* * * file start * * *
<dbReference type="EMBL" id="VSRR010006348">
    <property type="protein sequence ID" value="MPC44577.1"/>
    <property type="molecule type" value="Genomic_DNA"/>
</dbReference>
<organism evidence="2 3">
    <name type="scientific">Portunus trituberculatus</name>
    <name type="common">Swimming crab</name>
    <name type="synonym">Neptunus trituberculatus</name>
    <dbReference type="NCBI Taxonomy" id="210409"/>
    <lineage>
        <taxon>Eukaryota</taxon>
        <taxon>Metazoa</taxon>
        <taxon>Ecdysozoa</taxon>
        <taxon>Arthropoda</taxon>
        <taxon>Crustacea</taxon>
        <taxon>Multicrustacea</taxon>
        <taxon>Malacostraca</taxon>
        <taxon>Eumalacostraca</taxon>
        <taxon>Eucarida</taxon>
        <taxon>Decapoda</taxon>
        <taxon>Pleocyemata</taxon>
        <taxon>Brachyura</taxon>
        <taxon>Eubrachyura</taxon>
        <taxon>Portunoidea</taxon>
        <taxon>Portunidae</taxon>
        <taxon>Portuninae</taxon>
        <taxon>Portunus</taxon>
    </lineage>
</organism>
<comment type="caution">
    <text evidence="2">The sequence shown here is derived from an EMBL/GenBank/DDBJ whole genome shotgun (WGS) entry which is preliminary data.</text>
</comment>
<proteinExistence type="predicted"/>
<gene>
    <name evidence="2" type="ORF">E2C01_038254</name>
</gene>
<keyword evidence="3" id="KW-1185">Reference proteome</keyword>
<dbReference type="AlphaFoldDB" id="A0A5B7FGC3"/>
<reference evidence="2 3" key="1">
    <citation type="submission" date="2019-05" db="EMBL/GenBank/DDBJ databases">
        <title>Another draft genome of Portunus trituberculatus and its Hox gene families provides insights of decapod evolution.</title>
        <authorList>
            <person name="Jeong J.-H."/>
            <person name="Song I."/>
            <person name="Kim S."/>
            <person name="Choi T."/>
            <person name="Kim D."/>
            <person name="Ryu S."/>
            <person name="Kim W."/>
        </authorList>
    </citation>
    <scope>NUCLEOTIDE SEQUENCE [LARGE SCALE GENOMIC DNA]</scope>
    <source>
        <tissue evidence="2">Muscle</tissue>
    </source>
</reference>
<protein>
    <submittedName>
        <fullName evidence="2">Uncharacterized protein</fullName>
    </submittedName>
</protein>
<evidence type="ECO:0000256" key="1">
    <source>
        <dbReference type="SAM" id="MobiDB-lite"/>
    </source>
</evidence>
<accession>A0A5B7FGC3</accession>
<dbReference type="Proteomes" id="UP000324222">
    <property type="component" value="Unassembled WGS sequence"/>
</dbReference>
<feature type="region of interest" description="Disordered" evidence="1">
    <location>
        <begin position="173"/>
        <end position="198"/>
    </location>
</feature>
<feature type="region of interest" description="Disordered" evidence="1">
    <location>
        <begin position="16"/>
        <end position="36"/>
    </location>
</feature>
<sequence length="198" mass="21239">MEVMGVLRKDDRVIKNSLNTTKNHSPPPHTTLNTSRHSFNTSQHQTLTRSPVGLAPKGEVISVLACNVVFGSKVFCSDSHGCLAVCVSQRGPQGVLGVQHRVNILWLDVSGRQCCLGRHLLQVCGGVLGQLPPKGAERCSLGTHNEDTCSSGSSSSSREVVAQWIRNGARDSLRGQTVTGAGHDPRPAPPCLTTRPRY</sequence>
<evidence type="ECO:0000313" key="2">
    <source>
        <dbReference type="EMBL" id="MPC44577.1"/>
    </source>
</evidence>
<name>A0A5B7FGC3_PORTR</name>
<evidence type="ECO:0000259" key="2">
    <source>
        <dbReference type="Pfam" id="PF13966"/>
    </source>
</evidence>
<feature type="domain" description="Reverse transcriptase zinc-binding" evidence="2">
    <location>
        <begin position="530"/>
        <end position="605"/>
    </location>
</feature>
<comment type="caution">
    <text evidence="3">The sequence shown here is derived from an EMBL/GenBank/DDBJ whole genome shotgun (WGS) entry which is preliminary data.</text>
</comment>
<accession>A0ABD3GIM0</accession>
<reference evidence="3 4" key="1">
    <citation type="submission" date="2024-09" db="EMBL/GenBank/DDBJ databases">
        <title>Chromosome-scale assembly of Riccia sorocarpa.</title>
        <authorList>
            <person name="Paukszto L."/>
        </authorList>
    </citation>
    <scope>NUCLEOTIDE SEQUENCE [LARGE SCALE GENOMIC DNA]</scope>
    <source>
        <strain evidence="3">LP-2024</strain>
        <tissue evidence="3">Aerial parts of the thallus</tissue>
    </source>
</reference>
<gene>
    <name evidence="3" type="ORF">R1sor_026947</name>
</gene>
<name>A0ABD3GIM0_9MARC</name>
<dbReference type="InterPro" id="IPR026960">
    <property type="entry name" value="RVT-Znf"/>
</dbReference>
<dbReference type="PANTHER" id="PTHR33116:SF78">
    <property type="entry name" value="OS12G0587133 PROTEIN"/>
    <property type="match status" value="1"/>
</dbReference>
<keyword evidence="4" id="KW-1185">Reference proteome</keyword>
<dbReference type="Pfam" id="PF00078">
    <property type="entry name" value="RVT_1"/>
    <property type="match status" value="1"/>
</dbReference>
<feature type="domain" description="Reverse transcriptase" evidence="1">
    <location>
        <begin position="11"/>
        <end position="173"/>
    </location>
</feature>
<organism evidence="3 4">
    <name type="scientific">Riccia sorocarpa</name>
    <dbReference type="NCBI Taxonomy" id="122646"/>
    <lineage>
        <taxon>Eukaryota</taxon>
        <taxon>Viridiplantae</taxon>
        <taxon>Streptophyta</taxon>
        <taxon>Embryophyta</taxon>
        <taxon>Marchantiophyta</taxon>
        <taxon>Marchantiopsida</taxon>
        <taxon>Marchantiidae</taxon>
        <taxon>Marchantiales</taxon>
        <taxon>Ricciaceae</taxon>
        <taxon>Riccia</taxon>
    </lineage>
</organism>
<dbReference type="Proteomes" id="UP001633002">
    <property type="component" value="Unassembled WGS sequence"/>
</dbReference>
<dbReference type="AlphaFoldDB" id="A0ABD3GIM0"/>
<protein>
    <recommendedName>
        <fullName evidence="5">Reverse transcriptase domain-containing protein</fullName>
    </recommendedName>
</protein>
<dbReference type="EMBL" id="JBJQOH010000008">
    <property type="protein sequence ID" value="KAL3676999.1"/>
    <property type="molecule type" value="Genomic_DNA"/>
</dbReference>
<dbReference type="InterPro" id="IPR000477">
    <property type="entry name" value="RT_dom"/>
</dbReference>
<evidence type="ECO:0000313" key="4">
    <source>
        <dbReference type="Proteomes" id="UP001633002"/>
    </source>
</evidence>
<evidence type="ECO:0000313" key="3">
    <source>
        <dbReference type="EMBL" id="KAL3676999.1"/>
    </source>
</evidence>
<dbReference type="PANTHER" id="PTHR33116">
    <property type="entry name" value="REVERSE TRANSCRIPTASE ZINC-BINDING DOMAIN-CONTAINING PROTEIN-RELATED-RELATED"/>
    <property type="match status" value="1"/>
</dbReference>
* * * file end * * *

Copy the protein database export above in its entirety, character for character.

<dbReference type="EMBL" id="VSRR010006348">
    <property type="protein sequence ID" value="MPC44577.1"/>
    <property type="molecule type" value="Genomic_DNA"/>
</dbReference>
<organism evidence="2 3">
    <name type="scientific">Portunus trituberculatus</name>
    <name type="common">Swimming crab</name>
    <name type="synonym">Neptunus trituberculatus</name>
    <dbReference type="NCBI Taxonomy" id="210409"/>
    <lineage>
        <taxon>Eukaryota</taxon>
        <taxon>Metazoa</taxon>
        <taxon>Ecdysozoa</taxon>
        <taxon>Arthropoda</taxon>
        <taxon>Crustacea</taxon>
        <taxon>Multicrustacea</taxon>
        <taxon>Malacostraca</taxon>
        <taxon>Eumalacostraca</taxon>
        <taxon>Eucarida</taxon>
        <taxon>Decapoda</taxon>
        <taxon>Pleocyemata</taxon>
        <taxon>Brachyura</taxon>
        <taxon>Eubrachyura</taxon>
        <taxon>Portunoidea</taxon>
        <taxon>Portunidae</taxon>
        <taxon>Portuninae</taxon>
        <taxon>Portunus</taxon>
    </lineage>
</organism>
<comment type="caution">
    <text evidence="2">The sequence shown here is derived from an EMBL/GenBank/DDBJ whole genome shotgun (WGS) entry which is preliminary data.</text>
</comment>
<proteinExistence type="predicted"/>
<gene>
    <name evidence="2" type="ORF">E2C01_038254</name>
</gene>
<keyword evidence="3" id="KW-1185">Reference proteome</keyword>
<dbReference type="AlphaFoldDB" id="A0A5B7FGC3"/>
<reference evidence="2 3" key="1">
    <citation type="submission" date="2019-05" db="EMBL/GenBank/DDBJ databases">
        <title>Another draft genome of Portunus trituberculatus and its Hox gene families provides insights of decapod evolution.</title>
        <authorList>
            <person name="Jeong J.-H."/>
            <person name="Song I."/>
            <person name="Kim S."/>
            <person name="Choi T."/>
            <person name="Kim D."/>
            <person name="Ryu S."/>
            <person name="Kim W."/>
        </authorList>
    </citation>
    <scope>NUCLEOTIDE SEQUENCE [LARGE SCALE GENOMIC DNA]</scope>
    <source>
        <tissue evidence="2">Muscle</tissue>
    </source>
</reference>
<protein>
    <submittedName>
        <fullName evidence="2">Uncharacterized protein</fullName>
    </submittedName>
</protein>
<evidence type="ECO:0000256" key="1">
    <source>
        <dbReference type="SAM" id="MobiDB-lite"/>
    </source>
</evidence>
<accession>A0A5B7FGC3</accession>
<dbReference type="Proteomes" id="UP000324222">
    <property type="component" value="Unassembled WGS sequence"/>
</dbReference>
<feature type="region of interest" description="Disordered" evidence="1">
    <location>
        <begin position="173"/>
        <end position="198"/>
    </location>
</feature>
<feature type="region of interest" description="Disordered" evidence="1">
    <location>
        <begin position="16"/>
        <end position="36"/>
    </location>
</feature>
<sequence length="198" mass="21239">MEVMGVLRKDDRVIKNSLNTTKNHSPPPHTTLNTSRHSFNTSQHQTLTRSPVGLAPKGEVISVLACNVVFGSKVFCSDSHGCLAVCVSQRGPQGVLGVQHRVNILWLDVSGRQCCLGRHLLQVCGGVLGQLPPKGAERCSLGTHNEDTCSSGSSSSSREVVAQWIRNGARDSLRGQTVTGAGHDPRPAPPCLTTRPRY</sequence>
<evidence type="ECO:0000313" key="2">
    <source>
        <dbReference type="EMBL" id="MPC44577.1"/>
    </source>
</evidence>
<name>A0A5B7FGC3_PORTR</name>
<evidence type="ECO:0000259" key="2">
    <source>
        <dbReference type="Pfam" id="PF13966"/>
    </source>
</evidence>
<feature type="domain" description="Reverse transcriptase zinc-binding" evidence="2">
    <location>
        <begin position="530"/>
        <end position="605"/>
    </location>
</feature>
<comment type="caution">
    <text evidence="3">The sequence shown here is derived from an EMBL/GenBank/DDBJ whole genome shotgun (WGS) entry which is preliminary data.</text>
</comment>
<accession>A0ABD3GIM0</accession>
<reference evidence="3 4" key="1">
    <citation type="submission" date="2024-09" db="EMBL/GenBank/DDBJ databases">
        <title>Chromosome-scale assembly of Riccia sorocarpa.</title>
        <authorList>
            <person name="Paukszto L."/>
        </authorList>
    </citation>
    <scope>NUCLEOTIDE SEQUENCE [LARGE SCALE GENOMIC DNA]</scope>
    <source>
        <strain evidence="3">LP-2024</strain>
        <tissue evidence="3">Aerial parts of the thallus</tissue>
    </source>
</reference>
<gene>
    <name evidence="3" type="ORF">R1sor_026947</name>
</gene>
<name>A0ABD3GIM0_9MARC</name>
<dbReference type="InterPro" id="IPR026960">
    <property type="entry name" value="RVT-Znf"/>
</dbReference>
<dbReference type="PANTHER" id="PTHR33116:SF78">
    <property type="entry name" value="OS12G0587133 PROTEIN"/>
    <property type="match status" value="1"/>
</dbReference>
<keyword evidence="4" id="KW-1185">Reference proteome</keyword>
<dbReference type="Pfam" id="PF00078">
    <property type="entry name" value="RVT_1"/>
    <property type="match status" value="1"/>
</dbReference>
<feature type="domain" description="Reverse transcriptase" evidence="1">
    <location>
        <begin position="11"/>
        <end position="173"/>
    </location>
</feature>
<organism evidence="3 4">
    <name type="scientific">Riccia sorocarpa</name>
    <dbReference type="NCBI Taxonomy" id="122646"/>
    <lineage>
        <taxon>Eukaryota</taxon>
        <taxon>Viridiplantae</taxon>
        <taxon>Streptophyta</taxon>
        <taxon>Embryophyta</taxon>
        <taxon>Marchantiophyta</taxon>
        <taxon>Marchantiopsida</taxon>
        <taxon>Marchantiidae</taxon>
        <taxon>Marchantiales</taxon>
        <taxon>Ricciaceae</taxon>
        <taxon>Riccia</taxon>
    </lineage>
</organism>
<dbReference type="Proteomes" id="UP001633002">
    <property type="component" value="Unassembled WGS sequence"/>
</dbReference>
<dbReference type="AlphaFoldDB" id="A0ABD3GIM0"/>
<protein>
    <recommendedName>
        <fullName evidence="5">Reverse transcriptase domain-containing protein</fullName>
    </recommendedName>
</protein>
<dbReference type="EMBL" id="JBJQOH010000008">
    <property type="protein sequence ID" value="KAL3676999.1"/>
    <property type="molecule type" value="Genomic_DNA"/>
</dbReference>
<dbReference type="InterPro" id="IPR000477">
    <property type="entry name" value="RT_dom"/>
</dbReference>
<evidence type="ECO:0000313" key="4">
    <source>
        <dbReference type="Proteomes" id="UP001633002"/>
    </source>
</evidence>
<evidence type="ECO:0000313" key="3">
    <source>
        <dbReference type="EMBL" id="KAL3676999.1"/>
    </source>
</evidence>
<dbReference type="PANTHER" id="PTHR33116">
    <property type="entry name" value="REVERSE TRANSCRIPTASE ZINC-BINDING DOMAIN-CONTAINING PROTEIN-RELATED-RELATED"/>
    <property type="match status" value="1"/>
</dbReference>